The view from Alpine Lakes Pass was something. Knife Point glacier is so neat to see, although sadly it seems to have melted back even further from Skurka’s blue mapped dots. I remember standing in the 27F shade up there, with all my clothes on, still shivering and numb while trying to match the new terrain to our maps. It’s hard to be diligent, sit still and focus, and use a high point for a navigation opportunity when you’re so cold. But then I counted my blessings that the skies were clear for us to navigate at all.

Point 11,385 north of us was the key feature we picked out to help us navigate for the next couple hours. It would have been obstructed from view in the type of weather we encountered in the Cirque. I shake my head even now thinking about what it would be like trying to navigating in the middle of the Winds with poor visibility. Yikes. Incidentally, we got another taste of that the next day.

North Fork

No ford was necessary of North Fork Bull Lake Creek; it was easily rock-hopped. Here’s another dose of expectation management: travel from Alpine Lakes Pass to approximately “Use tr E of talus, to the floor” is saallloooowwwwww. OMG. Hello freshly exposed glacial debris. If it helps, remind your head to just go to your happy place, and your knees to hang in there be strong this won’t last forever you invincible wonderful all important shock absorbing hinges jeez I love you and man I’m so sorry.

“By an 11,100-foot notch” – this area is a walk in the park compared with the maze of rubble you just hopped across – grass, krumholtz, even an elk to go along with all the sign we’d been seeing. We studied our maps at “5-star views, including of Blaurock” and had a heck of a time distinguishing between Blaurock Pass and Backpackers Pass. I was convinced our target was Backpackers Pass, and the sight of it didn’t instill confidence. It looked gnarly. We sat there and grumbled. So we kept orienting, and finally made the landmarks fit to where Blaurock Pass is (one pass over to the right from Backpackers Pass, thank goodness). Again, the thought of poor visibility made me ???

We didn’t have to ford the milky North Fork. It took a while though. We’d choose a promising spot, rock hop to the middle of the creek, but then were repeatedly turned back by only one darn rock-hop-leap that wasn’t worth taking the risk for. We ended up crossing higher upstream (but not at all as high as “above the floodplains”) by both rock hopping and jumping across smaller channels topped with willow.

Concerns about navigating in poor visibility caught up to us the morning we woke to ascend Blaurock Pass. We were camped at its base, just a step up from the floodplains. It was socked-in, raining, hailing. No visibility starting maybe a couple hundred feet above us. We could have ascended, but it wouldn’t have been worth it because we were counting on the view from the top of the pass in order to navigate to our next destination. So we stayed in the tent. Several hours later there were some brief views of the sky, so we went for it. Good decision – the top was open for orienting business.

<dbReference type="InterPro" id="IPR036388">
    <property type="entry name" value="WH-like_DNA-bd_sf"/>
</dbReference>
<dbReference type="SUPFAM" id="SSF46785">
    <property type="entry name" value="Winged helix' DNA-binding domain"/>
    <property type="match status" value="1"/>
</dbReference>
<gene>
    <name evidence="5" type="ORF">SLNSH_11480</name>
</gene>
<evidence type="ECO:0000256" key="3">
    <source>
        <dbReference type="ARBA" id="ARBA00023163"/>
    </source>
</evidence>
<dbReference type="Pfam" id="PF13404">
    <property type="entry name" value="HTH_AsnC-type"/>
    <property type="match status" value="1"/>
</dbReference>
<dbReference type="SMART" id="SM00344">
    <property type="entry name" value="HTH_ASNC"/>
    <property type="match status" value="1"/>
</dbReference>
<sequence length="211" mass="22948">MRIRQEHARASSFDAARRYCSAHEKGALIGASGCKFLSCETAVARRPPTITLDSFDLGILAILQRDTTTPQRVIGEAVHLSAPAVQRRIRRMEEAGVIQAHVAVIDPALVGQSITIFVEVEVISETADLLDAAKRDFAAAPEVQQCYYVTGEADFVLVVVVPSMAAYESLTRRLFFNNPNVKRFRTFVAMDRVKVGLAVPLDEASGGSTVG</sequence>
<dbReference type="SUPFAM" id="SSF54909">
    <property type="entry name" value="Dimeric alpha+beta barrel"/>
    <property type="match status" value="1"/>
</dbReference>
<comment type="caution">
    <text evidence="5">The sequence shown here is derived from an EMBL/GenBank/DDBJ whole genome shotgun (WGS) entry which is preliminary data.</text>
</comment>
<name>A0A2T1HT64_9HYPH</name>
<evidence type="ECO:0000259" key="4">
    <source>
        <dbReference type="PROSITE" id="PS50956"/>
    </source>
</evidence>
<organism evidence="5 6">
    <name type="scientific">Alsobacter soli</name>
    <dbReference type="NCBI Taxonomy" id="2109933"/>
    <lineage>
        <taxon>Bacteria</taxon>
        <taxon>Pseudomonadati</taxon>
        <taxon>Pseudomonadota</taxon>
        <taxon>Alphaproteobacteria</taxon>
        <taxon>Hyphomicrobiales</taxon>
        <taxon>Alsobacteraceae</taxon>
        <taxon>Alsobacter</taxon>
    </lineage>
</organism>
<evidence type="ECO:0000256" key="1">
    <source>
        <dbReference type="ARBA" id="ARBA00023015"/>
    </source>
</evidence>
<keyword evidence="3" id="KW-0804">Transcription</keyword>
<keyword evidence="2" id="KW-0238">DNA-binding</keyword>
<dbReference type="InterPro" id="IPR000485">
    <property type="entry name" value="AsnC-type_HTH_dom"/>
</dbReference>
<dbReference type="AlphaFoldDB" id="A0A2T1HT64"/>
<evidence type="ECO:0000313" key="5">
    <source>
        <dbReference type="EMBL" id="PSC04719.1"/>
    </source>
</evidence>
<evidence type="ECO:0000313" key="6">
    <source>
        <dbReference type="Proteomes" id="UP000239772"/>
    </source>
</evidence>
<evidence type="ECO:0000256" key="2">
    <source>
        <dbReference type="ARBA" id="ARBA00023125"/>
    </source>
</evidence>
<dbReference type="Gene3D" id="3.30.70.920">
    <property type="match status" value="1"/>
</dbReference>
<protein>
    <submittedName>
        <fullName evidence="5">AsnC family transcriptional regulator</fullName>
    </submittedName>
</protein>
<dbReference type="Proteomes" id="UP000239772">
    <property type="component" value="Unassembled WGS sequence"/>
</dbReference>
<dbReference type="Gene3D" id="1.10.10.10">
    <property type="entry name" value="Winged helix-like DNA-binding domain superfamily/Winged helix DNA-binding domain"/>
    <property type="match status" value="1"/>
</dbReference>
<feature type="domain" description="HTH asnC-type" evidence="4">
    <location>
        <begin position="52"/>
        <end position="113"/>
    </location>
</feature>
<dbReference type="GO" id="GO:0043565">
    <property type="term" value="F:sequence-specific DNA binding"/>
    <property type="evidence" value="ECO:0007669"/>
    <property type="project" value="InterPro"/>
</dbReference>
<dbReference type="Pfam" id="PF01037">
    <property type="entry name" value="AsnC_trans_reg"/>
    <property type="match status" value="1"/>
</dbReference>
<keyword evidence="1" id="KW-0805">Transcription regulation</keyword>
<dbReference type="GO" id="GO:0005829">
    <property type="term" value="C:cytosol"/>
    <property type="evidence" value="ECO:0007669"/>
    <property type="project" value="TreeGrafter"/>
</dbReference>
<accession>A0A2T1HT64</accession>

Phew, getting up to the top was a little sketch in one place. We decided to go up the rocky outcroppings on the right (east) and that got a bit interesting. Pretty steep. Gave each other a helping hand in a couple places while trying not to knock loose rocks down. Next time I’d for sure stick to the gut. I noticed that about myself, and I finally learned the lesson once and for all on Blaurock Pass and broke the habit. Up to that point, if the sides of a pass looked more stable, I’d head over there, but would always regret it because it would get steeper and looser than the terrain right up the middle.

We were laughing that we made Blaurock Pass into a “Class” 3 experience – but truth be told it was a worn-down laugh cause we were mentally and physically wrung-out by then. The Brawn’s knee was markedly swollen, we were cursing the joint-abusing up down up down nature of the jaunt, and, despite rationing, we barely had any food left.

The view of Gannett Peak and the Dinwoody Glaciers from Blaurock Pass (Skurka caption)

Dinwoody Creek

Correction: “The northeast ridge of Pedestal Peak…right of which is PR-45.” That should read “PR-47”.

We “scrambled down the slabby nose” and had fun with it. But backing up a bit…

While we waited out the bad weather in the tent that morning, I knew one of us had to be a cheerleader/motivational speaker (The Brawn couldn’t put his full weight on his swollen knee, so his travel was getting slow, painful, and unsafe), so I spoofed a tale about us accepting that we were, for all intents and purposes, walking through a mural called insanity. It worked! That mindset made us both accepting and detached. It was like we became outside observers, and things that were a ridiculous struggle before became ridiculously funny.

We were also pretty calorie deprived. As we weren’t making the 10 miles/day for which we had budgeted, and The Brawn had yet to feed us fish, we had been rationing. And the physical effort expended up to that point easily surpassed our meager daily rations. So I think we were a bit strung out. But as is the custom of any Continental Divide thru-hiker worth the salt staining their shirt, we looked it straight in the eye and embraced it (shout out to D-Low).

Back to the “slabby nose”. It was another bonding moment of the trip helping get The Brawn, with ½ of his walking mechanism shot to hell, safely down. That was also where we both used micro crampons for the first time. Oh they were a revelation. How fun. Just as I wondered where hiking poles had been on our HDT adventure, I wondered where micro crampons had been my whole life. Don’t answer that.

“PR-43 | Preceded by wet ford” – We didn’t get our feet wet. After searching around a bit in the upstream direction, we found a narrow spot that some kind soul had jammed with a piece of wood. I’m pretty sure a use trail led to it.